Anglers who are getting out on the water early in the morning are enjoying good fishing for striped bass along the Bay and lower tidal river shorelines. Casting topwater lures and paddletails near shoreline structure is the most popular method to fish. The rocks at Poplar Island are an excellent place to cast as is most of Eastern Bay, Thomas Point, and the mouths of the Severn and Choptank rivers.


Lower Bay

Trevor Vallandingham was casting in the lower Patuxent River when he got a big surprise with this cutlass fish. Photo by Bob Brown

Anyone who has thoughts of catching some Spanish mackerel ought to make a move in the next week or so. The action could hardly get any better, and looking at the calendar it probably will not. The first big blow and cold front to greet us in September will probably have the Spanish mackerel start heading south.

The Spanish mackerel along with their bluefish sidekicks are harassing schools of bay anchovies along major channel edges throughout the lower Bay. Trolling small Drone spoons and Clark spoons behind planers is a good way to work the channel edges in search of Spanish mackerel. Breaking fish can often be spotted by the presence of diving seagulls, and this is the time to break out light spinning tackle. Carefully come in upwind of the surface action and cast metal jigs or Got Cha jigs as far into the action as possible, allow the lure to sink, and retrieve as quickly as possible. Spanish mackerel are real speed demons and they’ll be able to run down fast retrieved lures. Bluefish are not as fast.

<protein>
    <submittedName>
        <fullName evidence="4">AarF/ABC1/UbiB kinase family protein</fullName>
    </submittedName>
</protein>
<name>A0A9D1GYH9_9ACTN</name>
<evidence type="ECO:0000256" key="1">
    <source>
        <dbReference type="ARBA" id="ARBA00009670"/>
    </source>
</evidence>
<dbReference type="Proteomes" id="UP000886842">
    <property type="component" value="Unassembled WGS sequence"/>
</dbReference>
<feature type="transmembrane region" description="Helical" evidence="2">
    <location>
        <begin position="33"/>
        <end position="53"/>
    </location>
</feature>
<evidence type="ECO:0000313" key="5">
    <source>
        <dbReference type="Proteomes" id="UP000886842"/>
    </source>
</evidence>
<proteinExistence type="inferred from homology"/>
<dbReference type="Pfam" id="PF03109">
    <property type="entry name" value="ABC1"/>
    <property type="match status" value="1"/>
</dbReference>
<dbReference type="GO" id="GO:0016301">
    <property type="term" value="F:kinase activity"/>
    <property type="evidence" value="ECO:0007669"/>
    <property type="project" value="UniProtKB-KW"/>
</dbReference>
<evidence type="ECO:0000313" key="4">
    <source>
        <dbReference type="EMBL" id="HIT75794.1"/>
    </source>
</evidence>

Casting a variety of soft plastic jigs or paddletails along shoreline structure with depths of 6 feet to 12 feet along the shores of the Bay and tidal rivers is a good way to target a mix of striped bass, speckled trout, and legal-sized red drum measuring 18 to 27 inches. The Tangier Sound region, the cuts through Hoopers Island, and the lower Patuxent and Potomac rivers are excellent places to fish.

Those casting lures are also catching a summer visitor to Maryland’s portion of the Chesapeake Bay. The cutlass fish, Trihiurus lepturus, which some are calling ribbonfish, are a fierce-looking fish with a mouth full of large teeth. They can grow to a length of 5 feet and are actually good to eat.

Catch and release fishing for large red drum continues to be good this week in areas near the Target Ship, the Mud Leads and near Point Lookout. Some are being caught by trolling large spoons behind inline weights, others by jigging with large soft plastics when schools can be found or by dropping soft crab baits down to fish that are spotted on a depth finder. 

Gary Lengerhuis shows us what a whopper size crab looks like. Photo courtesy of Gary Lengerhuis